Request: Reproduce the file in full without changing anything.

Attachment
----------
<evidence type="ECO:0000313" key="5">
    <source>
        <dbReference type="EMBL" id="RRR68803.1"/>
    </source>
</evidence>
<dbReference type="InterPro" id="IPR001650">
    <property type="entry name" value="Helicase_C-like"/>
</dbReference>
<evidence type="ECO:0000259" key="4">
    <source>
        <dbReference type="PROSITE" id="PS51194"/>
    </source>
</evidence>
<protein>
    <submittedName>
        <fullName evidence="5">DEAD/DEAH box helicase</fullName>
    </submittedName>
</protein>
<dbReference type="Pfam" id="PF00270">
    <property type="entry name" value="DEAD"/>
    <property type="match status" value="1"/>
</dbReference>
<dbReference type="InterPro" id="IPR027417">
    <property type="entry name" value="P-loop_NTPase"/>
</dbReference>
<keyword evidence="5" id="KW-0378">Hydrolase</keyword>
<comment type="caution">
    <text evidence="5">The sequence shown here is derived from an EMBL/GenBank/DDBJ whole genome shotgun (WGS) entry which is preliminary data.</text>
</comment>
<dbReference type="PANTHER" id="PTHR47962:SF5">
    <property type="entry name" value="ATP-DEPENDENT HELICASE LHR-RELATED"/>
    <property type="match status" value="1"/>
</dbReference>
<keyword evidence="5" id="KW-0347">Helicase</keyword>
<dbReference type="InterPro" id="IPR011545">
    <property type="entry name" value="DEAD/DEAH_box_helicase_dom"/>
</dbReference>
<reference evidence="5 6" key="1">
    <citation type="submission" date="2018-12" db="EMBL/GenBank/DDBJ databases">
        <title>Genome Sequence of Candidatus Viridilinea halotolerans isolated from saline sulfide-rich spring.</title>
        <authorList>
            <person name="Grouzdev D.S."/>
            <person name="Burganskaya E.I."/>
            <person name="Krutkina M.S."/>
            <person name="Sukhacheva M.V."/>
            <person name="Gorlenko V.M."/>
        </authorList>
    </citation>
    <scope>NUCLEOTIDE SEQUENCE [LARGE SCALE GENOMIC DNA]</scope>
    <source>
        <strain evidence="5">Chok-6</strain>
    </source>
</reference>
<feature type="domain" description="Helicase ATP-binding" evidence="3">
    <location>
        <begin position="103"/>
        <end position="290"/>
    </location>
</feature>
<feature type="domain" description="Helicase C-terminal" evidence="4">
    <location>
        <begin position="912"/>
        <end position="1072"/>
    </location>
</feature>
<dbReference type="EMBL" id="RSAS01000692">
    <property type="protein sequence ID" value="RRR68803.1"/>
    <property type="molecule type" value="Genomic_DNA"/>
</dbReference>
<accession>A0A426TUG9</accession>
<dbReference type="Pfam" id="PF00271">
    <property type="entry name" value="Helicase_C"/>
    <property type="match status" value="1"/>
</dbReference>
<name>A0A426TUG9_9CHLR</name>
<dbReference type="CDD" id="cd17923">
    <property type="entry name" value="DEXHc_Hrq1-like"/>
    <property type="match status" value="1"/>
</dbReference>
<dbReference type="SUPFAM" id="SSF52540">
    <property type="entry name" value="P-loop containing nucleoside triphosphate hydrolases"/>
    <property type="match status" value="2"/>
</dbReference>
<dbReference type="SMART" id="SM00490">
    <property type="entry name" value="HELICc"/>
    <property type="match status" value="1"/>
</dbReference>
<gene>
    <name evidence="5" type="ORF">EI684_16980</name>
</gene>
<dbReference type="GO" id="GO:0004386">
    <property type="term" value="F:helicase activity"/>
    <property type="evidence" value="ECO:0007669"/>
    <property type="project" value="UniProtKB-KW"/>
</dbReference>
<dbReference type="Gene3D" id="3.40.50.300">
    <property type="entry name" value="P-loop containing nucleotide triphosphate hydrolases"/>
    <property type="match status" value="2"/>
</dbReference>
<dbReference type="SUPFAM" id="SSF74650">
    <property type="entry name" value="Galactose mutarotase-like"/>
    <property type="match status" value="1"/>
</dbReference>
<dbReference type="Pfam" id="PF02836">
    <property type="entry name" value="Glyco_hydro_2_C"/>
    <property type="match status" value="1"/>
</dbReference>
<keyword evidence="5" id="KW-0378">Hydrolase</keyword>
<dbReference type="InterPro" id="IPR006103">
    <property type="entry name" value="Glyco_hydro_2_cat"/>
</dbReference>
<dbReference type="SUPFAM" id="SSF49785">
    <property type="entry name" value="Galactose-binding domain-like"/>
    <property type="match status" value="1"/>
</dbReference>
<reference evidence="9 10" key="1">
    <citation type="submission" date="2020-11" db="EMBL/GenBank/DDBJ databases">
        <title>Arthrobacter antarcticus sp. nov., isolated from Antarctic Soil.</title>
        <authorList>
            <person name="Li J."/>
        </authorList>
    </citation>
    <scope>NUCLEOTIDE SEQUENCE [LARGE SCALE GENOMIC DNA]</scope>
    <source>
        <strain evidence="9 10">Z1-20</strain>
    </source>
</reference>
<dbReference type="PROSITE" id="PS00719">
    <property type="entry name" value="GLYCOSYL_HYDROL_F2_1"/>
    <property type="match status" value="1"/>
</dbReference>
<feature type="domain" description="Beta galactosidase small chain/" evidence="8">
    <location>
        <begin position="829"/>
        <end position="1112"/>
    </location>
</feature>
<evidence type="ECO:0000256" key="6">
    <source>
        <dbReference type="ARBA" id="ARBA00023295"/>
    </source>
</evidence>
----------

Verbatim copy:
<evidence type="ECO:0000313" key="5">
    <source>
        <dbReference type="EMBL" id="RRR68803.1"/>
    </source>
</evidence>
<dbReference type="InterPro" id="IPR001650">
    <property type="entry name" value="Helicase_C-like"/>
</dbReference>
<evidence type="ECO:0000259" key="4">
    <source>
        <dbReference type="PROSITE" id="PS51194"/>
    </source>
</evidence>
<protein>
    <submittedName>
        <fullName evidence="5">DEAD/DEAH box helicase</fullName>
    </submittedName>
</protein>
<dbReference type="Pfam" id="PF00270">
    <property type="entry name" value="DEAD"/>
    <property type="match status" value="1"/>
</dbReference>
<dbReference type="InterPro" id="IPR027417">
    <property type="entry name" value="P-loop_NTPase"/>
</dbReference>
<keyword evidence="5" id="KW-0378">Hydrolase</keyword>
<comment type="caution">
    <text evidence="5">The sequence shown here is derived from an EMBL/GenBank/DDBJ whole genome shotgun (WGS) entry which is preliminary data.</text>
</comment>
<dbReference type="PANTHER" id="PTHR47962:SF5">
    <property type="entry name" value="ATP-DEPENDENT HELICASE LHR-RELATED"/>
    <property type="match status" value="1"/>
</dbReference>
<keyword evidence="5" id="KW-0347">Helicase</keyword>
<dbReference type="InterPro" id="IPR011545">
    <property type="entry name" value="DEAD/DEAH_box_helicase_dom"/>
</dbReference>
<reference evidence="5 6" key="1">
    <citation type="submission" date="2018-12" db="EMBL/GenBank/DDBJ databases">
        <title>Genome Sequence of Candidatus Viridilinea halotolerans isolated from saline sulfide-rich spring.</title>
        <authorList>
            <person name="Grouzdev D.S."/>
            <person name="Burganskaya E.I."/>
            <person name="Krutkina M.S."/>
            <person name="Sukhacheva M.V."/>
            <person name="Gorlenko V.M."/>
        </authorList>
    </citation>
    <scope>NUCLEOTIDE SEQUENCE [LARGE SCALE GENOMIC DNA]</scope>
    <source>
        <strain evidence="5">Chok-6</strain>
    </source>
</reference>
<feature type="domain" description="Helicase ATP-binding" evidence="3">
    <location>
        <begin position="103"/>
        <end position="290"/>
    </location>
</feature>
<feature type="domain" description="Helicase C-terminal" evidence="4">
    <location>
        <begin position="912"/>
        <end position="1072"/>
    </location>
</feature>
<dbReference type="EMBL" id="RSAS01000692">
    <property type="protein sequence ID" value="RRR68803.1"/>
    <property type="molecule type" value="Genomic_DNA"/>
</dbReference>
<accession>A0A426TUG9</accession>
<dbReference type="Pfam" id="PF00271">
    <property type="entry name" value="Helicase_C"/>
    <property type="match status" value="1"/>
</dbReference>
<name>A0A426TUG9_9CHLR</name>
<dbReference type="CDD" id="cd17923">
    <property type="entry name" value="DEXHc_Hrq1-like"/>
    <property type="match status" value="1"/>
</dbReference>
<dbReference type="SUPFAM" id="SSF52540">
    <property type="entry name" value="P-loop containing nucleoside triphosphate hydrolases"/>
    <property type="match status" value="2"/>
</dbReference>
<dbReference type="SMART" id="SM00490">
    <property type="entry name" value="HELICc"/>
    <property type="match status" value="1"/>
</dbReference>
<gene>
    <name evidence="5" type="ORF">EI684_16980</name>
</gene>
<dbReference type="GO" id="GO:0004386">
    <property type="term" value="F:helicase activity"/>
    <property type="evidence" value="ECO:0007669"/>
    <property type="project" value="UniProtKB-KW"/>
</dbReference>
<dbReference type="Gene3D" id="3.40.50.300">
    <property type="entry name" value="P-loop containing nucleotide triphosphate hydrolases"/>
    <property type="match status" value="2"/>
</dbReference>
<dbReference type="SUPFAM" id="SSF74650">
    <property type="entry name" value="Galactose mutarotase-like"/>
    <property type="match status" value="1"/>
</dbReference>
<dbReference type="Pfam" id="PF02836">
    <property type="entry name" value="Glyco_hydro_2_C"/>
    <property type="match status" value="1"/>
</dbReference>
<keyword evidence="5" id="KW-0378">Hydrolase</keyword>
<dbReference type="InterPro" id="IPR006103">
    <property type="entry name" value="Glyco_hydro_2_cat"/>
</dbReference>
<dbReference type="SUPFAM" id="SSF49785">
    <property type="entry name" value="Galactose-binding domain-like"/>
    <property type="match status" value="1"/>
</dbReference>
<reference evidence="9 10" key="1">
    <citation type="submission" date="2020-11" db="EMBL/GenBank/DDBJ databases">
        <title>Arthrobacter antarcticus sp. nov., isolated from Antarctic Soil.</title>
        <authorList>
            <person name="Li J."/>
        </authorList>
    </citation>
    <scope>NUCLEOTIDE SEQUENCE [LARGE SCALE GENOMIC DNA]</scope>
    <source>
        <strain evidence="9 10">Z1-20</strain>
    </source>
</reference>
<dbReference type="PROSITE" id="PS00719">
    <property type="entry name" value="GLYCOSYL_HYDROL_F2_1"/>
    <property type="match status" value="1"/>
</dbReference>
<feature type="domain" description="Beta galactosidase small chain/" evidence="8">
    <location>
        <begin position="829"/>
        <end position="1112"/>
    </location>
</feature>
<evidence type="ECO:0000256" key="6">
    <source>
        <dbReference type="ARBA" id="ARBA00023295"/>
    </source>
</evidence>